The hotel we stayed in was just a few blocks from the convention center, so we walked back and forth between the two a couple of times a day. The first morning as we were walking to the convention, I realized I could smell chocolate. We saw a Starbucks across the street and wondered if they were making hot chocolate, but the smell seemed too strong for that. As looked around more, we realized we were walking past a chocolate factory. We got to smell chocolate every time we made that walk, and I realized that smelling chocolate is almost as satisfying as eating it.

Gustavo, Armando, Lucero, and Kate all went to Guadalajara too. They had other business to take care of some of the time, but when they were available to be in the booth, Ron and I were able to slip away and see some of the city besides the convention center. One day we went to an area called Tlaquepaque, which I won’t even try to tell you how to pronounce. It was once a town of its own, but it has now been engulfed into Guadalajara. It’s a fun area with lots of restaurants and shops full of artisan creations. Guadalajara is famous for its mariachi bands and tequila. We didn’t experience the tequila, but we did find a fun restaurant with a mariachi band. It was down a little hallway between a couple of shops. At its end, the hall opened into a covered courtyard with trees growing through openings in the pavers. I had a wonderful garlic shrimp dish. Ron had shrimp ceviche. He likes spicy food, but he said that was even a little too spicy for him, but it was delicious, so he ate it. On the subject of spicy, I am adjusting to eating things spicier than I could before we came here. On our last night in Guadalajara, we ordered guacamole. We’ve had it several times since coming here. Sometimes it’s mild and
The cute hall leading to the restaurant

sometimes it’s spicy. This one was definitely spicy, but I ate it anyway. Ron kept saying, “I can’t believe you’re eating this.” It did make my mouth burn, but I could handle it. That reminded me of when we ordered guacamole the first week we were here. That time is was about as spicy as this one, and I was disappointed because I couldn’t eat it then.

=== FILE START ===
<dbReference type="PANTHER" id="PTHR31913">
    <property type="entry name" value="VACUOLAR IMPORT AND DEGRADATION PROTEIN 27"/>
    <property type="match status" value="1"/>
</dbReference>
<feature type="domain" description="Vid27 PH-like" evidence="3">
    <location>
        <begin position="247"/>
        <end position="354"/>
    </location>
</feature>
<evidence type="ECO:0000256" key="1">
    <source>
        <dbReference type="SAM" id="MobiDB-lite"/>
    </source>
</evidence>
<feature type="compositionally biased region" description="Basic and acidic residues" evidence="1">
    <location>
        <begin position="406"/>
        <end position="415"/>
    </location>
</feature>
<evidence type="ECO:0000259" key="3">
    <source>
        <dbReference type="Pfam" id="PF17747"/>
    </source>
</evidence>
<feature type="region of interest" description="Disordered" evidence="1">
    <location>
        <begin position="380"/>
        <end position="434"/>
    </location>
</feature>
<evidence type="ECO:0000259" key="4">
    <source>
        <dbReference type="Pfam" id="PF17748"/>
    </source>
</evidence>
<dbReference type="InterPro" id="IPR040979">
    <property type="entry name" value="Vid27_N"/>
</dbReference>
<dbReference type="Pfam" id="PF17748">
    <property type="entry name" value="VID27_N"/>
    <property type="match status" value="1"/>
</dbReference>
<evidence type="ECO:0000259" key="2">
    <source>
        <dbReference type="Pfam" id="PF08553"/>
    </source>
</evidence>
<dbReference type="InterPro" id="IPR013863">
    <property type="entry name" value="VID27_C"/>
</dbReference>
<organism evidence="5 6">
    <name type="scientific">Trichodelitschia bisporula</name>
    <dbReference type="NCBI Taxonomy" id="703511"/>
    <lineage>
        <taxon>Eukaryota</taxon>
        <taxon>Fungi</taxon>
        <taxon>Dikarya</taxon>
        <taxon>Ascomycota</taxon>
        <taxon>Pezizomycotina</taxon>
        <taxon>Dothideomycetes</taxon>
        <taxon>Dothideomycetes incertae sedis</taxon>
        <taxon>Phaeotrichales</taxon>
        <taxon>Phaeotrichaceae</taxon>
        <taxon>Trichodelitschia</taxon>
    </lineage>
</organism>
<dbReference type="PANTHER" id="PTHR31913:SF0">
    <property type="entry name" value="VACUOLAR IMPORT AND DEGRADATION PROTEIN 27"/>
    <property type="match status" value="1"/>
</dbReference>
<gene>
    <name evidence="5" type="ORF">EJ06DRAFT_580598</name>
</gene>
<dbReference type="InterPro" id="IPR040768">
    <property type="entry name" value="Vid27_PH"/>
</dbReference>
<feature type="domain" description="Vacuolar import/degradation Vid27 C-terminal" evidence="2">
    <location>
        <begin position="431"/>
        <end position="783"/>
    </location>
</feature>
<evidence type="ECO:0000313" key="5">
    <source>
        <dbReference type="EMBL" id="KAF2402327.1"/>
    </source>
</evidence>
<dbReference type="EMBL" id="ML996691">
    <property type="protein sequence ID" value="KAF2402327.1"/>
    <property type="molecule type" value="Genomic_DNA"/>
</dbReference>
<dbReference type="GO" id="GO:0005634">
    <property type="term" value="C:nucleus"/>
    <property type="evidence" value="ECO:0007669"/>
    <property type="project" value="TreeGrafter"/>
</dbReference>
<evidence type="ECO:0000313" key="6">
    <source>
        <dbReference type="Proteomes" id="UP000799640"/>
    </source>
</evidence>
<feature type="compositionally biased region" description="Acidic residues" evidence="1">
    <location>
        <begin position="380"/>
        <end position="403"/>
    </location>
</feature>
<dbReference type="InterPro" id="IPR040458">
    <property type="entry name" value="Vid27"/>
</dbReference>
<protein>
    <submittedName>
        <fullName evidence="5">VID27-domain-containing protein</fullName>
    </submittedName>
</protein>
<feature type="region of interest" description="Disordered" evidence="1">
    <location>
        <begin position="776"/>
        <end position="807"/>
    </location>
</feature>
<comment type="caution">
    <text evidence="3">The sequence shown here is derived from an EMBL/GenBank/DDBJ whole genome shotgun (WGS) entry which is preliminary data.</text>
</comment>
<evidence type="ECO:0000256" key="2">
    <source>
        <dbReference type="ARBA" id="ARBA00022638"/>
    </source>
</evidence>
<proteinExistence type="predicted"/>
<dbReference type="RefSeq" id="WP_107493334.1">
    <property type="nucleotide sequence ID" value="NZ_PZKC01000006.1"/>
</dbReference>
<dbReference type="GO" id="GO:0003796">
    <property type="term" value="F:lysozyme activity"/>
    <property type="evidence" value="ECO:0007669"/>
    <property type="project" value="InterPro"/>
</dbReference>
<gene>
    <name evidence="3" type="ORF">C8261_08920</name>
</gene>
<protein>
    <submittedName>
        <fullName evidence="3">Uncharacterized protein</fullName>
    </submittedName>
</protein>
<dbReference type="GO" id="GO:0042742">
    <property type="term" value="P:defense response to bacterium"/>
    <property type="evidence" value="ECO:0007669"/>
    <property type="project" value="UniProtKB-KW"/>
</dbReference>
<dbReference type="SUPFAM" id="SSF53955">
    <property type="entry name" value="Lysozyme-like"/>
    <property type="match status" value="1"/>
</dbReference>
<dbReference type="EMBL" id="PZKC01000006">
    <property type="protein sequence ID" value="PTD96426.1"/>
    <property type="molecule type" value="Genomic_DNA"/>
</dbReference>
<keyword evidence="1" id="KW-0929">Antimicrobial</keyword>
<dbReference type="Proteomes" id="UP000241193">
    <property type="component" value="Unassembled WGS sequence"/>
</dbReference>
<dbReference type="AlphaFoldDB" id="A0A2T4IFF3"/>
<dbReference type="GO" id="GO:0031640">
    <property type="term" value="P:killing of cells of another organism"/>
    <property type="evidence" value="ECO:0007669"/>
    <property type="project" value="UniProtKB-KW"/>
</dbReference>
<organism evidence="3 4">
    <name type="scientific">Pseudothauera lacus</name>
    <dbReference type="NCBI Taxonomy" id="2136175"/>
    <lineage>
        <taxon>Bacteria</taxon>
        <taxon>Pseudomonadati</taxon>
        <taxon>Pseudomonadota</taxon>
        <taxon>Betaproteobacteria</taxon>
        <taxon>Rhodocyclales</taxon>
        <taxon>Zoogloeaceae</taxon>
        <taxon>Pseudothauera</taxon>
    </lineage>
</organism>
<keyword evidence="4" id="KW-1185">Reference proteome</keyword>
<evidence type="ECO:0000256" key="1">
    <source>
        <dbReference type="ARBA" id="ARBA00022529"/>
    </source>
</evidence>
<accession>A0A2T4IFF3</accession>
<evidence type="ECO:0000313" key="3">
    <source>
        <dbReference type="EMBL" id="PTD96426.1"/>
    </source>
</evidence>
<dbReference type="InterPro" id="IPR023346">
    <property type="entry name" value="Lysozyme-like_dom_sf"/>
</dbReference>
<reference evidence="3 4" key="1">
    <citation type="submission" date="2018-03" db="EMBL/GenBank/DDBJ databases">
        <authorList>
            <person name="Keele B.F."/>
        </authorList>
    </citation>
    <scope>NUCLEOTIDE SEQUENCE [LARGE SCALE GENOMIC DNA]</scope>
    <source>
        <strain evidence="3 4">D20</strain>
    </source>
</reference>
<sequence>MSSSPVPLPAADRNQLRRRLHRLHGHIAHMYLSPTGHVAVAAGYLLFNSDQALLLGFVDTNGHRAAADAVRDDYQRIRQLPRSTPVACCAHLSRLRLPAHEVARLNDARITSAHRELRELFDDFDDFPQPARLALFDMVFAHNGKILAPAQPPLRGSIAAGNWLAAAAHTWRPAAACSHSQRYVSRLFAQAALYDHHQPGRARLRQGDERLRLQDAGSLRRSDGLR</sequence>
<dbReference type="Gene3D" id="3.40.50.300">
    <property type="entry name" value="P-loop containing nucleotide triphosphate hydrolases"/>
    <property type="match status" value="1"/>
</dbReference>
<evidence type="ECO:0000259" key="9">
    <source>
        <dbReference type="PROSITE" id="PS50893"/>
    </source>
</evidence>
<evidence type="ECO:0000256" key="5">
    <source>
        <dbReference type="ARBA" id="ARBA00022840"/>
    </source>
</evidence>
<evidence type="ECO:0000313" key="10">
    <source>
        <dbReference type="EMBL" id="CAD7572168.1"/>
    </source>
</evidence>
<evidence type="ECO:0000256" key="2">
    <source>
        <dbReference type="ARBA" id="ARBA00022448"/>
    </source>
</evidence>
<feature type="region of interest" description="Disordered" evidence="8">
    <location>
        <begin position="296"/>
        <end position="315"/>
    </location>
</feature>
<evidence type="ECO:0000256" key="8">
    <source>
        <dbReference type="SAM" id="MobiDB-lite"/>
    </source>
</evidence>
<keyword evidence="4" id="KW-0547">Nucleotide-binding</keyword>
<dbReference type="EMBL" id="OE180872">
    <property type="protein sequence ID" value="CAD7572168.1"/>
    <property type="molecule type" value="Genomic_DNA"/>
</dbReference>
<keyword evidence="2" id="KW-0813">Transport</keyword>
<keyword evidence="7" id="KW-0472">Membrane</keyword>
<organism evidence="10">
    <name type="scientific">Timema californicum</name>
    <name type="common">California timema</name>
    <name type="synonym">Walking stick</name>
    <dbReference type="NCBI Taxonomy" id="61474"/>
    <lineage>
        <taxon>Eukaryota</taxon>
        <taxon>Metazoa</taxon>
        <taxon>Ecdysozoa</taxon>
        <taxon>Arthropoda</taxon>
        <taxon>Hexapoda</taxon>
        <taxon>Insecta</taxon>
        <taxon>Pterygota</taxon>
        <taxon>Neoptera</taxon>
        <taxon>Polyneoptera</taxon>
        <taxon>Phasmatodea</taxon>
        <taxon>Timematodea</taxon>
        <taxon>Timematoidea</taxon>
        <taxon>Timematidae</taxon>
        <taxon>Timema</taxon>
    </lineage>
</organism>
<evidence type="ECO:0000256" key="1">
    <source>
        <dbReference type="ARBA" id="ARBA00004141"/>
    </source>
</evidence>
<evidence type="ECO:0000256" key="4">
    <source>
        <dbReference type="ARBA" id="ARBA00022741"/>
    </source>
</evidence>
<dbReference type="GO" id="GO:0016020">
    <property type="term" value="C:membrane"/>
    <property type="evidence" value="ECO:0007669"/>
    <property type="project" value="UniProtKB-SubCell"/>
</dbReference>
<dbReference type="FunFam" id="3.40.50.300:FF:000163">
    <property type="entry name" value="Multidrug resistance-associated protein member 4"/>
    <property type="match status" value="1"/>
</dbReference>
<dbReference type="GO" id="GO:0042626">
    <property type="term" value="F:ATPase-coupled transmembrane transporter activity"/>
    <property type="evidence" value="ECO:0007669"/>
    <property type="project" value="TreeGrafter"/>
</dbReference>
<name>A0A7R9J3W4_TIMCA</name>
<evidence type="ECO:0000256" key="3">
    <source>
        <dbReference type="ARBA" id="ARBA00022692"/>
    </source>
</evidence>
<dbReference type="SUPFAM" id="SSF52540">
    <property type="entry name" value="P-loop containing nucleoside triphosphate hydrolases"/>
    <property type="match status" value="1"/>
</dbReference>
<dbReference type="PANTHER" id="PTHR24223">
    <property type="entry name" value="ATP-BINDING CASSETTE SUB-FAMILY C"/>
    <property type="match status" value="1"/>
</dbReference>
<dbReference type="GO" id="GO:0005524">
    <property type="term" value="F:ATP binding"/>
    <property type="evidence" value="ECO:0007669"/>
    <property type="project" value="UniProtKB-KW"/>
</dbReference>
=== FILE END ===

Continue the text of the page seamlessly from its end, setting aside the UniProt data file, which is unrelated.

My unspicy dish
Ron's spicy one
A gazebo with a nativity in it in a plaza in Tlaquepaque

Templo Expiatorio

One afternoon Kate went with us to the historic center of Guadalajara. We saw lots of old churches, parks, and plazas. Christmas decorations were going up all over, and it was fun to see them, even though it does not feel a bit like Christmas to us—it’s way too warm. The high was 80° every day we were in Guadalajara, seriously 80°! (I’m showing my sadistic side by repeating that for all my Idaho friends.) In Mexico City, it’s been in the 70s ever since we got here. Yet, people here are wearing coats! I guess it’s all a matter of what you’re acclimated to. Anyway, we had fun walking around the old part of Guadalajara. I’d looked a few things up before we went, but mainly we were just wandering. Afterwards we had a woman who works for the church as a translator tell us about places we should have gone to see while we were there. I guess that will give us more to see the next time we are in Guadalajara.

Guadalajara Cathedral

This gorgeous gazebo was built in France, then
shipped across the ocean in pieces and reassembled here.

A giant nativity was being assembled in the plaza
and it was fun to watch the work

A monument built to honor some of the notable people from
Hidalgo, the state Guadalajara is located in.

We’ve been told things will slow down a lot in the office now. We’ll see. Maybe that will mean I won’t have so much to write. Or maybe it will mean we’ll have more time to explore fun things.


  1. Your best report yet! Well done. Love the food pics. :-)

  2. Love all the beautiful Pictures of the old cathedrals and churches there in Mexico. You are a huge blessing to these people who are so warm and welcoming. I know God places us and just the perfect location to serve our mission. We love you